This is because wildlife wants to be one uniform biome, and as ecosystems fragment, it becomes harder to continue. 

Wildfires and the Amazon Rainforest’s Tipping Point

Understanding how deforestation impacts the environment can allow us to set preventative measures.

Politicians must understand the concept of deforestation tipping points and integrate it into political action.

Scientists have concluded that the Amazon Rainforest is dangerously close to its tipping point.

Carlos Nobre of Brazil’s University of Sao Paulo and Thomas Lovejoy of George Mason University recently proclaimed that: 

“Today, we stand exactly in a moment of destiny: The tipping point is here, it is now.” — Carlos Nobre And Thomas Lovejoy, Science Advances

Scholar Carlos Nobre emphasizes that the time to act is now.
Photo: Photo: Volvo Environment Prize 2016
Scholar Carlos Nobre emphasizes that the time to act is now.
Photo: Photo: Volvo Environment Prize 2016

In fact, the entire world is approaching its tipping point.

The same University of Cincinnati researchers discovered in an earlier study that “22 percent of the Earth’s habitable surface has been altered in measurable ways, primarily from forest to agriculture, between 1992 and 2015.”

Forests have shrunk, and so have the ice caps, and reefs. The rate of destruction of these delicate biomes has increased exponentially and will likely continue to do so.

The outlook does look bleak but it is certainly not hopeless.

The Importance of Forest Management

Australia gets flamed for its climate inaction
Australian Prime Minister Scott Morrison, along with other political leaders, have been responsible for regressive environmental policy. Something needs to change.

The problem of environmental destruction needs to be responsibly and proactively managed. Environments in Alaska, Brazil, and Australia have deteriorated due to regressive politics.

On the other hand, reefs and forests have benefited greatly from technological advancement and active management.

Recently, researchers discovered that underwater speakers, among other measures, could counteract reef decay.

The solution is less clear for forests, but active forest management can certainly make a difference. 

It may seem rather unremarkable, but forest management is an incredibly effective tool.

Forest Management Could Have Been Beneficial to California and Australia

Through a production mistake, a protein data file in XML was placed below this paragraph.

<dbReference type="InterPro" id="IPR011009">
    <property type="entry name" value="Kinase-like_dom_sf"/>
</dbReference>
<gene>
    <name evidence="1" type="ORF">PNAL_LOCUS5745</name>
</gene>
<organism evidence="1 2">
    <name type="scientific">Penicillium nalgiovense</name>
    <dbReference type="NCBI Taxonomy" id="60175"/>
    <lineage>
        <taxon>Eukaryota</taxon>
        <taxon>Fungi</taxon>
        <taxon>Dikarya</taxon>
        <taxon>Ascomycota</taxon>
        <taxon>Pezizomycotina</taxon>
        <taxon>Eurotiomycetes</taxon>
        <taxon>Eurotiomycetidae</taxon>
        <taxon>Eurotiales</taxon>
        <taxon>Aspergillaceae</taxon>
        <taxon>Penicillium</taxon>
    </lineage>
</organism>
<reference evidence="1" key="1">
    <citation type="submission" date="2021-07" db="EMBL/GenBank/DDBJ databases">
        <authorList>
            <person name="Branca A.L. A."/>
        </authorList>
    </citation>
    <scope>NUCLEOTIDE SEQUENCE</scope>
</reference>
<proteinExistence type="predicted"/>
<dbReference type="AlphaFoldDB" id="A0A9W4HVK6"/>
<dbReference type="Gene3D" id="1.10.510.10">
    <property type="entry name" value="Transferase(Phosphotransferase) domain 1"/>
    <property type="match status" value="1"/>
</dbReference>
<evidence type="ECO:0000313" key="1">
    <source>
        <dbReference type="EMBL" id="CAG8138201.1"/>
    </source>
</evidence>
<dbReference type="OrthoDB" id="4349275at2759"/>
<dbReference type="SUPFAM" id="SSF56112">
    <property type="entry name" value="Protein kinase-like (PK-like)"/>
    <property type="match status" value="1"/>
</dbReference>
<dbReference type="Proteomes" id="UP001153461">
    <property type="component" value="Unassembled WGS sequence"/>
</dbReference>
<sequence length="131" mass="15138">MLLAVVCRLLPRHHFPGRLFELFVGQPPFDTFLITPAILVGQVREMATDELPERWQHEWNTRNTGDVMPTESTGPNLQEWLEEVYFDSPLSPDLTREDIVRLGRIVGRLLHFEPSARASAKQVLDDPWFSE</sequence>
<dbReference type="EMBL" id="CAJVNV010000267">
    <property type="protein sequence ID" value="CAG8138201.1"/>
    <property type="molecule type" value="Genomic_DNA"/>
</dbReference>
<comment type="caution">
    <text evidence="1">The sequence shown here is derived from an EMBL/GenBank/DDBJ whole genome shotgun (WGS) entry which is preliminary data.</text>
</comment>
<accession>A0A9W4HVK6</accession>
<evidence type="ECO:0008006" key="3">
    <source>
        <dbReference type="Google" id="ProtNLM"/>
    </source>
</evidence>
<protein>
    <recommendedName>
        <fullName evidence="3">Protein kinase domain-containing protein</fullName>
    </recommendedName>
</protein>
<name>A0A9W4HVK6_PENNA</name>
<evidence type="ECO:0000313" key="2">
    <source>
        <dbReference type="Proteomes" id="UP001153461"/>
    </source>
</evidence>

Wildlife rescuer Simon Adamczyk carries a singed koala from the smoldering remnants of gum forests on Kangaroo Island on January 7.
We continue to see that better forest management would have been incredibly helpful in reducing the damages associated with fires in Australia and California.

The increased occurrence of wildfires in areas like California and Australia directly correlates with a decrease in preventative forest management.

Controlled burns generally prevent a larger wildfire from occurring, and Australia had drastically cut the number of controlled burns it performs prior to the wildfire crisis.

California suffers from a similar problem and has elected to pursue preventative measures, specifically forest thinning, in order to create more stable forests.

Currently, the privately-owned Forest Resilience Board can be contracted to manage healthy forests, and a government-wide forest management board could certainly help states like California and countries like Australia. 

We Need To Vote Leaders Out If They Won’t Help With Forest Management

Trump and Congress agree to sign the PACT Act into law.
Environmental issues should not be partisan. We need to work together.
Photo Credit: AP Photo/Manuel Balce Ceneta

Unfortunately, the management of biomes cannot make a significant difference as long as politicians have no interest in the solutions.

Citizens are becoming more and more aware of climate issues and this has been reflected in voter priorities.

As our environment reaches a tipping point, we need to elect politicians who want to make a difference.

Only through doing so can we must pass the laws and preventative management necessary to ensure the usage of the Earth’s resources is sustainable for the years to come.